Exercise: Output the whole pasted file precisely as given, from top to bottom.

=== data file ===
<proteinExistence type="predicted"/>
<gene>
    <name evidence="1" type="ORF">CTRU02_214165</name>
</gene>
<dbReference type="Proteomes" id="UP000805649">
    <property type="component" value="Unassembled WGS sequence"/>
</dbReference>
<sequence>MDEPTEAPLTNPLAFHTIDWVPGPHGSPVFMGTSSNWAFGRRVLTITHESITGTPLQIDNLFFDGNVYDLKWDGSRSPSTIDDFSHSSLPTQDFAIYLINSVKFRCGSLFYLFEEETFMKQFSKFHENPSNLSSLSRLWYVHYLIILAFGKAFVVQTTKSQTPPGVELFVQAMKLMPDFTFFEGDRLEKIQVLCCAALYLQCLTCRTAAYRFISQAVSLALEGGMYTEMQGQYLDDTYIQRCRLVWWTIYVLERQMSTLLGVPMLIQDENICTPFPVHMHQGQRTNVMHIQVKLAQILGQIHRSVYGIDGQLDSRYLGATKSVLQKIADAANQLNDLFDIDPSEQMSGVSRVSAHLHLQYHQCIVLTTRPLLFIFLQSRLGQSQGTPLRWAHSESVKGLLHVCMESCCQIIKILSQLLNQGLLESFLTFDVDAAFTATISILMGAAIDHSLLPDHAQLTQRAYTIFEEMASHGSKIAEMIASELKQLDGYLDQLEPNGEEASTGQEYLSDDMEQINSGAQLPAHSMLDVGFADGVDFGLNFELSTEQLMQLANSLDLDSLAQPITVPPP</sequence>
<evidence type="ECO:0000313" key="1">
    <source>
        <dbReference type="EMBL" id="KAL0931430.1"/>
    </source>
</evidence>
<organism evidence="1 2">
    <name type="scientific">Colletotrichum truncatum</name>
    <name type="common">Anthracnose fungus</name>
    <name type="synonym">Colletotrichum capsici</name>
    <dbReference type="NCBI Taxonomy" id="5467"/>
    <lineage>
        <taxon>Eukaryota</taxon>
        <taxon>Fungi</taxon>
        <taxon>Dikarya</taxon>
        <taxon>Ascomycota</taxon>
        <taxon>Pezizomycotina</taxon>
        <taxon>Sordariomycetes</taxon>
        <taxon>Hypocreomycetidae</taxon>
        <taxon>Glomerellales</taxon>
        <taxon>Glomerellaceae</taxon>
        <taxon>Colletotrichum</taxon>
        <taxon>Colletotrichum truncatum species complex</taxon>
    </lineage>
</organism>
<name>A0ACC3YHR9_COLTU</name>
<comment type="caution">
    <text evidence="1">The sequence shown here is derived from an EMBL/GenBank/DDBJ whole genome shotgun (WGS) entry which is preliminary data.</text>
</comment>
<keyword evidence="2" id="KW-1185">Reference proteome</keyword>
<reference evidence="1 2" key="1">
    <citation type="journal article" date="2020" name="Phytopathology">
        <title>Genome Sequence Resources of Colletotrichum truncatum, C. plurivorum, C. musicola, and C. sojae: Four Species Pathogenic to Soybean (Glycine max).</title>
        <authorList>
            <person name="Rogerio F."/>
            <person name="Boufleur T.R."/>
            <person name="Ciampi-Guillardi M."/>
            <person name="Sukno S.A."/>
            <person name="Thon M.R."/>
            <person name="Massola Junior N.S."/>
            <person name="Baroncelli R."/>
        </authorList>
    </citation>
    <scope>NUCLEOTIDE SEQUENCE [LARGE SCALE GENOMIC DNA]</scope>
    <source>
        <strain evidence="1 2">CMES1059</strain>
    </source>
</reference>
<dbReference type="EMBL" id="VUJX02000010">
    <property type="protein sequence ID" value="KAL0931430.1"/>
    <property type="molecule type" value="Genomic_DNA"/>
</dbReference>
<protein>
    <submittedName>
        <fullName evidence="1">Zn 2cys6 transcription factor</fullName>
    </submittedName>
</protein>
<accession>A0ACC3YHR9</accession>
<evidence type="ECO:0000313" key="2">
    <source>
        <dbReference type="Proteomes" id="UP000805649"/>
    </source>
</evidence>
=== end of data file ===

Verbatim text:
<proteinExistence type="predicted"/>
<gene>
    <name evidence="1" type="ORF">CTRU02_214165</name>
</gene>
<dbReference type="Proteomes" id="UP000805649">
    <property type="component" value="Unassembled WGS sequence"/>
</dbReference>
<sequence>MDEPTEAPLTNPLAFHTIDWVPGPHGSPVFMGTSSNWAFGRRVLTITHESITGTPLQIDNLFFDGNVYDLKWDGSRSPSTIDDFSHSSLPTQDFAIYLINSVKFRCGSLFYLFEEETFMKQFSKFHENPSNLSSLSRLWYVHYLIILAFGKAFVVQTTKSQTPPGVELFVQAMKLMPDFTFFEGDRLEKIQVLCCAALYLQCLTCRTAAYRFISQAVSLALEGGMYTEMQGQYLDDTYIQRCRLVWWTIYVLERQMSTLLGVPMLIQDENICTPFPVHMHQGQRTNVMHIQVKLAQILGQIHRSVYGIDGQLDSRYLGATKSVLQKIADAANQLNDLFDIDPSEQMSGVSRVSAHLHLQYHQCIVLTTRPLLFIFLQSRLGQSQGTPLRWAHSESVKGLLHVCMESCCQIIKILSQLLNQGLLESFLTFDVDAAFTATISILMGAAIDHSLLPDHAQLTQRAYTIFEEMASHGSKIAEMIASELKQLDGYLDQLEPNGEEASTGQEYLSDDMEQINSGAQLPAHSMLDVGFADGVDFGLNFELSTEQLMQLANSLDLDSLAQPITVPPP</sequence>
<evidence type="ECO:0000313" key="1">
    <source>
        <dbReference type="EMBL" id="KAL0931430.1"/>
    </source>
</evidence>
<organism evidence="1 2">
    <name type="scientific">Colletotrichum truncatum</name>
    <name type="common">Anthracnose fungus</name>
    <name type="synonym">Colletotrichum capsici</name>
    <dbReference type="NCBI Taxonomy" id="5467"/>
    <lineage>
        <taxon>Eukaryota</taxon>
        <taxon>Fungi</taxon>
        <taxon>Dikarya</taxon>
        <taxon>Ascomycota</taxon>
        <taxon>Pezizomycotina</taxon>
        <taxon>Sordariomycetes</taxon>
        <taxon>Hypocreomycetidae</taxon>
        <taxon>Glomerellales</taxon>
        <taxon>Glomerellaceae</taxon>
        <taxon>Colletotrichum</taxon>
        <taxon>Colletotrichum truncatum species complex</taxon>
    </lineage>
</organism>
<name>A0ACC3YHR9_COLTU</name>
<comment type="caution">
    <text evidence="1">The sequence shown here is derived from an EMBL/GenBank/DDBJ whole genome shotgun (WGS) entry which is preliminary data.</text>
</comment>
<keyword evidence="2" id="KW-1185">Reference proteome</keyword>
<reference evidence="1 2" key="1">
    <citation type="journal article" date="2020" name="Phytopathology">
        <title>Genome Sequence Resources of Colletotrichum truncatum, C. plurivorum, C. musicola, and C. sojae: Four Species Pathogenic to Soybean (Glycine max).</title>
        <authorList>
            <person name="Rogerio F."/>
            <person name="Boufleur T.R."/>
            <person name="Ciampi-Guillardi M."/>
            <person name="Sukno S.A."/>
            <person name="Thon M.R."/>
            <person name="Massola Junior N.S."/>
            <person name="Baroncelli R."/>
        </authorList>
    </citation>
    <scope>NUCLEOTIDE SEQUENCE [LARGE SCALE GENOMIC DNA]</scope>
    <source>
        <strain evidence="1 2">CMES1059</strain>
    </source>
</reference>
<dbReference type="EMBL" id="VUJX02000010">
    <property type="protein sequence ID" value="KAL0931430.1"/>
    <property type="molecule type" value="Genomic_DNA"/>
</dbReference>
<protein>
    <submittedName>
        <fullName evidence="1">Zn 2cys6 transcription factor</fullName>
    </submittedName>
</protein>
<accession>A0ACC3YHR9</accession>
<evidence type="ECO:0000313" key="2">
    <source>
        <dbReference type="Proteomes" id="UP000805649"/>
    </source>
</evidence>